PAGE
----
What A Stranger May Know

As the 5 year anniversary of the Virginia Tech Massacre approaches, students from all fields of study gather together to commemorate the tragic event with Erik Ehn’s play What A Stranger May Know. The play itself focuses on the lives of each victim rather than discussing the violence of the massacre. Each Whittier College student will be reading a play about one of the 32 individuals whose lives were lost. No one play will be the same. This event will be a truly unique watching and listening experience. According to Ehn, “The performance functions as a kind of zen-garden in language – an experience that audience members navigate for themselves, moving through a field of readings, slowing to meditate on the lives of the lost, leaning into commemoration as best we can across the great distances in our human family.”

Click here to read the press release

The students and I who are participating in What A Stranger May Know rehearsed for the very first time today. It was a powerful experience to say the least. Standing outside with all the other students and reading the play was incredible. Upon reading the play for the first time, I found it to be slightly difficult to understand. But the more I read and researched my character, I began to see the true beauty behind the text. As I read the play out loud, I became entranced.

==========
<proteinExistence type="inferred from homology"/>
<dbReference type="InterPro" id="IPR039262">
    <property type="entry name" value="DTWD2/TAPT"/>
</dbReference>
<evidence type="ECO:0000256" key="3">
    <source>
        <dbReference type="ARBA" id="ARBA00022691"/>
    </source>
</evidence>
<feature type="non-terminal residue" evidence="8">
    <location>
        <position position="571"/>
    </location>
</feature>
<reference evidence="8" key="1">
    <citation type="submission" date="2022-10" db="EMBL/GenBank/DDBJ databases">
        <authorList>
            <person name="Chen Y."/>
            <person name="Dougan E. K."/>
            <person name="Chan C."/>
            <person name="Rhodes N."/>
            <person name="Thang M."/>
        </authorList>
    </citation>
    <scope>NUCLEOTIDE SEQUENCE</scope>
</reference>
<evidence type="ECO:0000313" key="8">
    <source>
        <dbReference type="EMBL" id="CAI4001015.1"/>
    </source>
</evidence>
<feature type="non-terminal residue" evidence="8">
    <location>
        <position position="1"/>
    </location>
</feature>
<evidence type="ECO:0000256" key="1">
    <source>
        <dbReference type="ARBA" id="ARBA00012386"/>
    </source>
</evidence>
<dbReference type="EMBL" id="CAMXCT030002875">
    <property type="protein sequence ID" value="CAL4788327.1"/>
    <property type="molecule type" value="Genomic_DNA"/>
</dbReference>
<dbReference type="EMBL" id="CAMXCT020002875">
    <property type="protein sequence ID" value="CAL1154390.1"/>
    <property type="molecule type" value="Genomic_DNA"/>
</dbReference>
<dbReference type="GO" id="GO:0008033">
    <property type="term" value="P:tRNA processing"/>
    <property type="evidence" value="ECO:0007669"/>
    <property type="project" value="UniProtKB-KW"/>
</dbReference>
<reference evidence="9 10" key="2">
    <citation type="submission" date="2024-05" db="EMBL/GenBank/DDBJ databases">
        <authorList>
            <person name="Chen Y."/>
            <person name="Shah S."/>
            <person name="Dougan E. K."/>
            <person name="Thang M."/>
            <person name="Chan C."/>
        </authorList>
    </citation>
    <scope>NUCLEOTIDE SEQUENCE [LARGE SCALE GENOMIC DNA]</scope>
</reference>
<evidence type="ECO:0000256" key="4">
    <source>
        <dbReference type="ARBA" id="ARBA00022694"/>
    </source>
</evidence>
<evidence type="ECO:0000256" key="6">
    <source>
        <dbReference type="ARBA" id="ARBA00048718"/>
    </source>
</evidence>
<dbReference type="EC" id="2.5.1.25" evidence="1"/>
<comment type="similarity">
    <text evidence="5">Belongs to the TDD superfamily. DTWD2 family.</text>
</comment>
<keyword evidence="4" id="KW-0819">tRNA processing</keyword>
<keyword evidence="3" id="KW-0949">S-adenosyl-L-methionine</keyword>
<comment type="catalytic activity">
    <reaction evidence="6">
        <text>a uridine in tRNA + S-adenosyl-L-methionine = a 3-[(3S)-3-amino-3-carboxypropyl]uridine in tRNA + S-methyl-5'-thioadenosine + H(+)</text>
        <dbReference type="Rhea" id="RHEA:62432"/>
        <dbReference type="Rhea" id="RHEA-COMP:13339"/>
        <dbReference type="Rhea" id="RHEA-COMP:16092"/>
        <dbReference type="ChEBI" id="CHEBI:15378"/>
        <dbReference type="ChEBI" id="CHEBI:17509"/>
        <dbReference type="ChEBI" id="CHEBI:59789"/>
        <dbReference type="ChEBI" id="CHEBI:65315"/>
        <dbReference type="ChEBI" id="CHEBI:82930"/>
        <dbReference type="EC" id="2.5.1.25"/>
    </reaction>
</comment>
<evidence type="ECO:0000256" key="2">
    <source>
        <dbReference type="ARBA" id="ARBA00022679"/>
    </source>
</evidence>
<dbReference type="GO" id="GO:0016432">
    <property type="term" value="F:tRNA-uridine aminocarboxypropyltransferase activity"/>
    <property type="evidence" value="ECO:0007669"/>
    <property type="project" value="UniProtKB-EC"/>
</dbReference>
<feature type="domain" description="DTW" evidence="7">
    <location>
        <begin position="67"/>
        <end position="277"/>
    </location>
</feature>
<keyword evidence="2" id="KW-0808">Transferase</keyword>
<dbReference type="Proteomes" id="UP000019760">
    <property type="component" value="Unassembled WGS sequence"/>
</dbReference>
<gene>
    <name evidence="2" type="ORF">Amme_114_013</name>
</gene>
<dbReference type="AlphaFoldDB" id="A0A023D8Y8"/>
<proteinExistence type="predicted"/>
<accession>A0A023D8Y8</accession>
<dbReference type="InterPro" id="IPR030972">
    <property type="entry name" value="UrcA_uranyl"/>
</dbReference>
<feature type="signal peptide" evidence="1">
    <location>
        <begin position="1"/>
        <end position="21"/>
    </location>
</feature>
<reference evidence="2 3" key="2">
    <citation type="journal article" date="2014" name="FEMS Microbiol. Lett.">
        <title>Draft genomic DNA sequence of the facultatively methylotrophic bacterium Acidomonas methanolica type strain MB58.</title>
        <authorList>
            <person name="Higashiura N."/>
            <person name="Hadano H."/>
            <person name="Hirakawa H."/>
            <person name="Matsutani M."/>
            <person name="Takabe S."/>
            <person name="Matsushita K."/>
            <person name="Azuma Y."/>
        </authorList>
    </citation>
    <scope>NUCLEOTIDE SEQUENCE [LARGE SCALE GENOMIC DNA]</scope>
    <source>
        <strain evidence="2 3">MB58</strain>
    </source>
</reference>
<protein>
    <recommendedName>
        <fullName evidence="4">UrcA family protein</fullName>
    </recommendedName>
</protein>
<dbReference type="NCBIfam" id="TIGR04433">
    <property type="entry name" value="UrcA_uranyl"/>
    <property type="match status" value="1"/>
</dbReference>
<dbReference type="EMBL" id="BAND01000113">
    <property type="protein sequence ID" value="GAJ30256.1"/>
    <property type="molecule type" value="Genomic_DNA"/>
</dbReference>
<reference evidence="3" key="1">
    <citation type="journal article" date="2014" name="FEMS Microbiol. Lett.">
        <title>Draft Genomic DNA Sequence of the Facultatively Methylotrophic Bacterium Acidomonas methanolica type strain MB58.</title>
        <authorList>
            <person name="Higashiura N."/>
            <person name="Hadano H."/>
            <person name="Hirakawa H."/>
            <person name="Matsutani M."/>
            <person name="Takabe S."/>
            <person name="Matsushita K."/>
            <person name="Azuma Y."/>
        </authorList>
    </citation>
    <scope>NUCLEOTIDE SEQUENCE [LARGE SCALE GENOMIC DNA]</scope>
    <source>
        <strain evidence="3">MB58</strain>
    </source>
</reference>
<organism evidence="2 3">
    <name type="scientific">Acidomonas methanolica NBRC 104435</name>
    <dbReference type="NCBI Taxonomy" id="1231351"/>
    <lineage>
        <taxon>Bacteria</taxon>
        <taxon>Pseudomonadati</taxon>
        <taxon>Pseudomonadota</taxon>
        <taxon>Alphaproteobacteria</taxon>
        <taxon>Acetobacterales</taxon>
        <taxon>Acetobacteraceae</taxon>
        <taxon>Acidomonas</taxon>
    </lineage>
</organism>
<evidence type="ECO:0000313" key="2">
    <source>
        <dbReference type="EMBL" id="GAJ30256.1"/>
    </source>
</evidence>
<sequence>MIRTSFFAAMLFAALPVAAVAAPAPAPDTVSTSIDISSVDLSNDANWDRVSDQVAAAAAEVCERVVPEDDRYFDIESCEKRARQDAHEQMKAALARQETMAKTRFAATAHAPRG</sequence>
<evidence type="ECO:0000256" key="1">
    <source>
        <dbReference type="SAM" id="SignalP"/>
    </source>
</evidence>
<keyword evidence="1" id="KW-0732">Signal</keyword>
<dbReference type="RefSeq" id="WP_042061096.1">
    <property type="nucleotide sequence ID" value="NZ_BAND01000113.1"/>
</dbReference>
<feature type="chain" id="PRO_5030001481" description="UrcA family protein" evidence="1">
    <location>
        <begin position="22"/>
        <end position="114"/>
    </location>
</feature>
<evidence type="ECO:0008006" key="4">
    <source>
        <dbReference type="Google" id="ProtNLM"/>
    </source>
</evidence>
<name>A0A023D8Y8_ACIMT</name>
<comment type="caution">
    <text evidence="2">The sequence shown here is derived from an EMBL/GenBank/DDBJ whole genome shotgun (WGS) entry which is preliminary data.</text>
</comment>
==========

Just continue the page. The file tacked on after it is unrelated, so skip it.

Today, it was interesting to hear the plays being read simultaneously because when everything was put together, the play became more than a series of words with complicated syntax and allusions, it became a relaxing garden of sound, beauty, and poetry. Throughout this process, I felt deeply connected to my “memorialee” and her story. I think this will be a great experience for people to come watch and listen.

The event will take place on Monday April 16, 2012 at 12:30 p.m. near Founder’s Hill and the Campus Inn. Hope you all can come out and share this beautiful experience with your fellow Poets. I will try to get video and pictures of the event up as soon as I can.




Poets in New Orleans